That’s not including the 4 short stories sitting on my hard drive unfinished and the 4 poetry collections I have in-progress and the 1 poetry collection I want to have published and the 1 collection that I want to write and submit.

Sometimes I wish my muse were an android I could rewire so she’d stop giving me story ideas and give me inspiration on the ones that are sitting there waiting to be brought into being.  Some of these projects have been on my shelf for years.  Others are much more recent additions.  All of them are equally clamoring for attention.

All this to say, if you see me tearing my hair out or muttering to myself in a quiet corner of Twitter (while rocking back and forth and looking around shiftily), just smile and nod and maybe call the doctor.  I’m likely going crazy from feeling overwhelmed.

How do you deal with project overload?

Experience and Practice — October 20, 2011

Experience and Practice

It’s no secret here on the blog that I’ve written a fair number of books and stories that have all gone into the drawer of practice.

It’s all practice and experience.  Sure, I could read craft books but they put me to sleep.  (Great cure for insomnia.)

That’s just not how I learn.  I learn from practice, from seeing examples in living color (read: television and movies), and from doing.

I’ve written three fantasy novels, one steampunk/fantasy hybrid short story (which I later tried to transform into a novel. Still want to make it work), two romance novels, two romance short stories (one of which I transformed into a novel), and done world-building on another fantasy and on a contemporary adventure novel.  I’ve the beginnings of three or four other short stories on my hard drive.  Not to mention all the poems.

What’s the point of confessing all this?  To say this: For the first time in my short writing life (two years I’ve been going at this in earnest), I feel like I’m finally getting a handle on how I work as a writer and what’s going to help me make a book as strong as possible.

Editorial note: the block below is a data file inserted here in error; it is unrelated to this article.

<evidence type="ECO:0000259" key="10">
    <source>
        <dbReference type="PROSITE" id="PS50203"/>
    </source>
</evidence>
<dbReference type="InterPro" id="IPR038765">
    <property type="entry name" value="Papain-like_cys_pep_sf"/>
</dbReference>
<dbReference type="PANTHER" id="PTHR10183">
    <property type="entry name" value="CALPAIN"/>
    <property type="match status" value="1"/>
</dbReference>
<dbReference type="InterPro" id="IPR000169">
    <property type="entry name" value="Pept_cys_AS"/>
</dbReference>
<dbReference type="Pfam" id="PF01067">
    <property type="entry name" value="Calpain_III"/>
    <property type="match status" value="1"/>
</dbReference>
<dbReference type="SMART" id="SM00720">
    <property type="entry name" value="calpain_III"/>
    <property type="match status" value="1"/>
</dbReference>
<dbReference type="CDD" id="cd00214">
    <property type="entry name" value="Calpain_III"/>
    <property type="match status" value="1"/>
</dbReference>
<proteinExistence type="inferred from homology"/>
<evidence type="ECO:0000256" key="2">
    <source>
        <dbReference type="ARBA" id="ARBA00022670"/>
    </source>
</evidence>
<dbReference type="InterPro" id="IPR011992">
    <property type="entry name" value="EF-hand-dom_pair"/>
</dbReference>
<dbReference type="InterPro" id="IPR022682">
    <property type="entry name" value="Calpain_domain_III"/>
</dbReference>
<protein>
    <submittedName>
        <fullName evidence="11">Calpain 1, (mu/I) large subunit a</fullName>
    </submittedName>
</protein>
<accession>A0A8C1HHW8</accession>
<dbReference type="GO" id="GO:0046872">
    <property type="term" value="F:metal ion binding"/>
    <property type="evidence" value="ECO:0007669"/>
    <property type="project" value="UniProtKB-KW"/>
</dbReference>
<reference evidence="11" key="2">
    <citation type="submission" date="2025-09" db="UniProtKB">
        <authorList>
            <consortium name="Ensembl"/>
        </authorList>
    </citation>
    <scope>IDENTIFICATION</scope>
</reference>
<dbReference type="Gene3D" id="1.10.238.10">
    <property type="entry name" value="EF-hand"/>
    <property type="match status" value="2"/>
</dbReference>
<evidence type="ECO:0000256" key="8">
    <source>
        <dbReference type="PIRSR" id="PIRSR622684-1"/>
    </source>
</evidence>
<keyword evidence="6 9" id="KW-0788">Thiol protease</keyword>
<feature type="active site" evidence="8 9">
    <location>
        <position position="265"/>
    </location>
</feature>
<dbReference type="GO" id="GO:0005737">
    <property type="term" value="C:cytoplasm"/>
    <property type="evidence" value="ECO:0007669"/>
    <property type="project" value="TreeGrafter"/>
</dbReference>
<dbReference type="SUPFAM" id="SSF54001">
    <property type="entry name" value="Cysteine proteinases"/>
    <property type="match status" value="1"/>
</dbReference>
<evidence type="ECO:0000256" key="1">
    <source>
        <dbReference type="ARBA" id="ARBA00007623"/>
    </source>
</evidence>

When I set out to world-build and plot my latest WiP (and the second and third books in the trilogy), I knew where I needed to improve off my last attempts at writing a novel.  Every word I’ve written has given me experience.  Every word has shown me a glimpse of what works and what doesn’t.  Every word helped me to develop that eye and intuition for character and plot which are, in my opinion, so necessary for good writing and revising.

It may take 10,000 hours to become a master at something, but perhaps it only takes one 90,000 word novel to flip the switch on a lightbulb in the writer’s mind.

Goals and Dreams as an Author — September 20, 2011

Goals and Dreams as an Author

Last week, Rachelle Gardner blogged about goals as a writer.  (What?  I write blog posts a week in advance so the rest of the week was full when this came up in my reader.)

I commented the following:

“I want to be read.  I want to be respected as an author who has a valuable and worthwhile voice to contribute to the conversation of the genre I’m going to publish in.  I want to touch the heart of someone who reads the words I write.

“That’s all.  I don’t dream of J.K. Rowling fame or having my books made into movies.  The money either of those would bring is just a mega-bonus to achieving my dream of seeing my name on a bookstore shelf. (It’d be nice, but I do try to stay realistic in my goals.)”

What I left off the comment was this:

One way that I’ve found helps me to define my goals in this publishing journey is to compare author events.  Which one strikes the chord with me?  The ones where literally hundreds of people show up, making it impossible to make a meaningful, if brief, connection with their readers as the author signs readers’ copies of their book?  Or the ones where a hundred and fifty people attend, equally if not more interested in the presentation the author is there to make than getting their copies of the authors’ book(s) signed?

For me, it’s the latter.  I’m on this road to be read, to touch the heart of a reader and make them realize that maybe they have a voice, too, and if they can’t express it themselves they can find the strength within to do so at some point.  That’s what reading and characters are, to me.  They’re meant to be larger-than-life explosions of what a reader may be facing, showing them that whatever demons are lurking can be vanquished.

Honestly, if one person reads something I wrote and they come out better for it, stronger for it, I’ve done my job as a writer.  I’ve impacted them through words and that’s the best gift I can receive as a writer.

A Precious Illusion — August 4, 2011

A Precious Illusion

Last week, I went on a binge.  (More on this in tomorrow’s post.  It gave me a couple ideas for blog posts.)